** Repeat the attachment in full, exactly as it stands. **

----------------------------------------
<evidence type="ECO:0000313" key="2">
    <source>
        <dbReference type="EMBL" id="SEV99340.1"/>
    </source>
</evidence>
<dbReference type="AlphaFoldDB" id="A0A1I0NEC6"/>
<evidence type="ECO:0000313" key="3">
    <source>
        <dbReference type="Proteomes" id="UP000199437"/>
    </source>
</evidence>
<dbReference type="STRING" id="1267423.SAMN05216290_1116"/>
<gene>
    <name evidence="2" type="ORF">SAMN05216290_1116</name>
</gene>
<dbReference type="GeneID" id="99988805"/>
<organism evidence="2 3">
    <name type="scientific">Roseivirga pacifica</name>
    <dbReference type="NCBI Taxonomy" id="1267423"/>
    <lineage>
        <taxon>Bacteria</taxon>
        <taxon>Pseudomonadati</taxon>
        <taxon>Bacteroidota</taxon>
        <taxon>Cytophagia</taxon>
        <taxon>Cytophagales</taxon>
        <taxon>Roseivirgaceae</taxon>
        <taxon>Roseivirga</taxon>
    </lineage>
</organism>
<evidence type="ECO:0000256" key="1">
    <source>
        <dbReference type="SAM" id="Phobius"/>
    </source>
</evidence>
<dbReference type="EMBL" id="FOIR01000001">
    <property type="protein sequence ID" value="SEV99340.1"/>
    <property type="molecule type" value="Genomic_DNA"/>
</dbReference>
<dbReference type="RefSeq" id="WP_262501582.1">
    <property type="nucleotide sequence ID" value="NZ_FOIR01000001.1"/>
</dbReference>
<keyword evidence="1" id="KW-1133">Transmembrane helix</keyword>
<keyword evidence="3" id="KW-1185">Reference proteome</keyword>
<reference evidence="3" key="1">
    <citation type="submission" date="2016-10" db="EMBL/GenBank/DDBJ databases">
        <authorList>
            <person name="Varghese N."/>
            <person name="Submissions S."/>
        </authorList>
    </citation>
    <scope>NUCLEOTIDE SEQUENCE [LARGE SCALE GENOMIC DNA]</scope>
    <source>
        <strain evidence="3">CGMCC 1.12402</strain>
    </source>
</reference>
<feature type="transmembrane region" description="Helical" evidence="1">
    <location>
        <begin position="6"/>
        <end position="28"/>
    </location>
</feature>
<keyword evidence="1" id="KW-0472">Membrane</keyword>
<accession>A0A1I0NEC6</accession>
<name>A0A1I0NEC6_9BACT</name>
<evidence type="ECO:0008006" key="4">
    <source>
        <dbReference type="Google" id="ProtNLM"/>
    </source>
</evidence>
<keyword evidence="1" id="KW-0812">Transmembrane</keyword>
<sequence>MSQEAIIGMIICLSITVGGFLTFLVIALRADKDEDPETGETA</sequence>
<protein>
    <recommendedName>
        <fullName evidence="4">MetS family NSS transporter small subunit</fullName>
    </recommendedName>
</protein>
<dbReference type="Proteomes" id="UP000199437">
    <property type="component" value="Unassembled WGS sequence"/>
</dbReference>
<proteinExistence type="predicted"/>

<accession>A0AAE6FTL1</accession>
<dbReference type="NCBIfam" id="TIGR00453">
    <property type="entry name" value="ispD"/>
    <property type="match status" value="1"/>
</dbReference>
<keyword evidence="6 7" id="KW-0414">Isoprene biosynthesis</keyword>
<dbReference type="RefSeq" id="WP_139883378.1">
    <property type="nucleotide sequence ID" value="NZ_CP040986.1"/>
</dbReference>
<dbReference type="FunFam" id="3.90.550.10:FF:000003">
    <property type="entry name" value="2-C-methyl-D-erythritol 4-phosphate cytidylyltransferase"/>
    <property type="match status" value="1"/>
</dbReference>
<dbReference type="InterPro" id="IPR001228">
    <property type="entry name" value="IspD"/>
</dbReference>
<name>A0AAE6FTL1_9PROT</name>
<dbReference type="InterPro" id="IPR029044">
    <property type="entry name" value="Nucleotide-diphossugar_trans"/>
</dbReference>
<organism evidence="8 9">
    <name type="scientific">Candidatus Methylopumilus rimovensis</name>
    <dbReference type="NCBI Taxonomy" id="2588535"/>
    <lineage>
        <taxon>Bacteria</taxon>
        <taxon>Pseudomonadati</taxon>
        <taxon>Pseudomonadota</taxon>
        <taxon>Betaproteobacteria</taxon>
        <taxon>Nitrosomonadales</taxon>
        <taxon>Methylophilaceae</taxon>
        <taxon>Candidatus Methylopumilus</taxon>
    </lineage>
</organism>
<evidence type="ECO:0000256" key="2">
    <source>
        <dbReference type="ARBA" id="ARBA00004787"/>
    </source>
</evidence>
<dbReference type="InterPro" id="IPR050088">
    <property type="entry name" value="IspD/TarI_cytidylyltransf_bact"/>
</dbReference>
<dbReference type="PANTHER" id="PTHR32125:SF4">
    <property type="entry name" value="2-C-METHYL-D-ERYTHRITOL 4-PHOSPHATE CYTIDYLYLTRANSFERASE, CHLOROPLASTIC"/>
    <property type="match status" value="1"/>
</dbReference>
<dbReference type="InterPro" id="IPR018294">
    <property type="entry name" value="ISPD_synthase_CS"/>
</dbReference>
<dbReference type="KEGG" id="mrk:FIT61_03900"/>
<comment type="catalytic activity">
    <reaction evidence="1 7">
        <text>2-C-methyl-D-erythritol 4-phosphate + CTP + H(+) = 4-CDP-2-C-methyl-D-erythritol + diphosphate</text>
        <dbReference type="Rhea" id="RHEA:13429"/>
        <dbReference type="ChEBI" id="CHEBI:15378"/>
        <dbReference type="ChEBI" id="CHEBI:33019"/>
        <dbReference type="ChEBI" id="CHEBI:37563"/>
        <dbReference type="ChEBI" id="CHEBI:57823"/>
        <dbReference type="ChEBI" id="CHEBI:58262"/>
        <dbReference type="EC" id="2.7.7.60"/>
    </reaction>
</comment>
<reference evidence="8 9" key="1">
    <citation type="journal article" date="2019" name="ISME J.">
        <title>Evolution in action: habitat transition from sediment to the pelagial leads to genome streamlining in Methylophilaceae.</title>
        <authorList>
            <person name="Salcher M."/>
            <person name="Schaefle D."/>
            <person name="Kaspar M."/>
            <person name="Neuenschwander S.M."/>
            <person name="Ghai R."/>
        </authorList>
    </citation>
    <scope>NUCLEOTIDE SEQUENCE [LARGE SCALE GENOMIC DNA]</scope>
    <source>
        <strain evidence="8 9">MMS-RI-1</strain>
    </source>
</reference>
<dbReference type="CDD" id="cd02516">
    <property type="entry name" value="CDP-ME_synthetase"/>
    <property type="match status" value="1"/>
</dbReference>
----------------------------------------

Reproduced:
<evidence type="ECO:0000313" key="2">
    <source>
        <dbReference type="EMBL" id="SEV99340.1"/>
    </source>
</evidence>
<dbReference type="AlphaFoldDB" id="A0A1I0NEC6"/>
<evidence type="ECO:0000313" key="3">
    <source>
        <dbReference type="Proteomes" id="UP000199437"/>
    </source>
</evidence>
<dbReference type="STRING" id="1267423.SAMN05216290_1116"/>
<gene>
    <name evidence="2" type="ORF">SAMN05216290_1116</name>
</gene>
<dbReference type="GeneID" id="99988805"/>
<organism evidence="2 3">
    <name type="scientific">Roseivirga pacifica</name>
    <dbReference type="NCBI Taxonomy" id="1267423"/>
    <lineage>
        <taxon>Bacteria</taxon>
        <taxon>Pseudomonadati</taxon>
        <taxon>Bacteroidota</taxon>
        <taxon>Cytophagia</taxon>
        <taxon>Cytophagales</taxon>
        <taxon>Roseivirgaceae</taxon>
        <taxon>Roseivirga</taxon>
    </lineage>
</organism>
<evidence type="ECO:0000256" key="1">
    <source>
        <dbReference type="SAM" id="Phobius"/>
    </source>
</evidence>
<dbReference type="EMBL" id="FOIR01000001">
    <property type="protein sequence ID" value="SEV99340.1"/>
    <property type="molecule type" value="Genomic_DNA"/>
</dbReference>
<dbReference type="RefSeq" id="WP_262501582.1">
    <property type="nucleotide sequence ID" value="NZ_FOIR01000001.1"/>
</dbReference>
<keyword evidence="1" id="KW-1133">Transmembrane helix</keyword>
<keyword evidence="3" id="KW-1185">Reference proteome</keyword>
<reference evidence="3" key="1">
    <citation type="submission" date="2016-10" db="EMBL/GenBank/DDBJ databases">
        <authorList>
            <person name="Varghese N."/>
            <person name="Submissions S."/>
        </authorList>
    </citation>
    <scope>NUCLEOTIDE SEQUENCE [LARGE SCALE GENOMIC DNA]</scope>
    <source>
        <strain evidence="3">CGMCC 1.12402</strain>
    </source>
</reference>
<feature type="transmembrane region" description="Helical" evidence="1">
    <location>
        <begin position="6"/>
        <end position="28"/>
    </location>
</feature>
<keyword evidence="1" id="KW-0472">Membrane</keyword>
<accession>A0A1I0NEC6</accession>
<name>A0A1I0NEC6_9BACT</name>
<evidence type="ECO:0008006" key="4">
    <source>
        <dbReference type="Google" id="ProtNLM"/>
    </source>
</evidence>
<keyword evidence="1" id="KW-0812">Transmembrane</keyword>
<sequence>MSQEAIIGMIICLSITVGGFLTFLVIALRADKDEDPETGETA</sequence>
<protein>
    <recommendedName>
        <fullName evidence="4">MetS family NSS transporter small subunit</fullName>
    </recommendedName>
</protein>
<dbReference type="Proteomes" id="UP000199437">
    <property type="component" value="Unassembled WGS sequence"/>
</dbReference>
<proteinExistence type="predicted"/>

<accession>A0AAE6FTL1</accession>
<dbReference type="NCBIfam" id="TIGR00453">
    <property type="entry name" value="ispD"/>
    <property type="match status" value="1"/>
</dbReference>
<keyword evidence="6 7" id="KW-0414">Isoprene biosynthesis</keyword>
<dbReference type="RefSeq" id="WP_139883378.1">
    <property type="nucleotide sequence ID" value="NZ_CP040986.1"/>
</dbReference>
<dbReference type="FunFam" id="3.90.550.10:FF:000003">
    <property type="entry name" value="2-C-methyl-D-erythritol 4-phosphate cytidylyltransferase"/>
    <property type="match status" value="1"/>
</dbReference>
<dbReference type="InterPro" id="IPR001228">
    <property type="entry name" value="IspD"/>
</dbReference>
<name>A0AAE6FTL1_9PROT</name>
<dbReference type="InterPro" id="IPR029044">
    <property type="entry name" value="Nucleotide-diphossugar_trans"/>
</dbReference>
<organism evidence="8 9">
    <name type="scientific">Candidatus Methylopumilus rimovensis</name>
    <dbReference type="NCBI Taxonomy" id="2588535"/>
    <lineage>
        <taxon>Bacteria</taxon>
        <taxon>Pseudomonadati</taxon>
        <taxon>Pseudomonadota</taxon>
        <taxon>Betaproteobacteria</taxon>
        <taxon>Nitrosomonadales</taxon>
        <taxon>Methylophilaceae</taxon>
        <taxon>Candidatus Methylopumilus</taxon>
    </lineage>
</organism>
<evidence type="ECO:0000256" key="2">
    <source>
        <dbReference type="ARBA" id="ARBA00004787"/>
    </source>
</evidence>
<dbReference type="InterPro" id="IPR050088">
    <property type="entry name" value="IspD/TarI_cytidylyltransf_bact"/>
</dbReference>
<dbReference type="PANTHER" id="PTHR32125:SF4">
    <property type="entry name" value="2-C-METHYL-D-ERYTHRITOL 4-PHOSPHATE CYTIDYLYLTRANSFERASE, CHLOROPLASTIC"/>
    <property type="match status" value="1"/>
</dbReference>
<dbReference type="InterPro" id="IPR018294">
    <property type="entry name" value="ISPD_synthase_CS"/>
</dbReference>
<dbReference type="KEGG" id="mrk:FIT61_03900"/>
<comment type="catalytic activity">
    <reaction evidence="1 7">
        <text>2-C-methyl-D-erythritol 4-phosphate + CTP + H(+) = 4-CDP-2-C-methyl-D-erythritol + diphosphate</text>
        <dbReference type="Rhea" id="RHEA:13429"/>
        <dbReference type="ChEBI" id="CHEBI:15378"/>
        <dbReference type="ChEBI" id="CHEBI:33019"/>
        <dbReference type="ChEBI" id="CHEBI:37563"/>
        <dbReference type="ChEBI" id="CHEBI:57823"/>
        <dbReference type="ChEBI" id="CHEBI:58262"/>
        <dbReference type="EC" id="2.7.7.60"/>
    </reaction>
</comment>
<reference evidence="8 9" key="1">
    <citation type="journal article" date="2019" name="ISME J.">
        <title>Evolution in action: habitat transition from sediment to the pelagial leads to genome streamlining in Methylophilaceae.</title>
        <authorList>
            <person name="Salcher M."/>
            <person name="Schaefle D."/>
            <person name="Kaspar M."/>
            <person name="Neuenschwander S.M."/>
            <person name="Ghai R."/>
        </authorList>
    </citation>
    <scope>NUCLEOTIDE SEQUENCE [LARGE SCALE GENOMIC DNA]</scope>
    <source>
        <strain evidence="8 9">MMS-RI-1</strain>
    </source>
</reference>
<dbReference type="CDD" id="cd02516">
    <property type="entry name" value="CDP-ME_synthetase"/>
    <property type="match status" value="1"/>
</dbReference>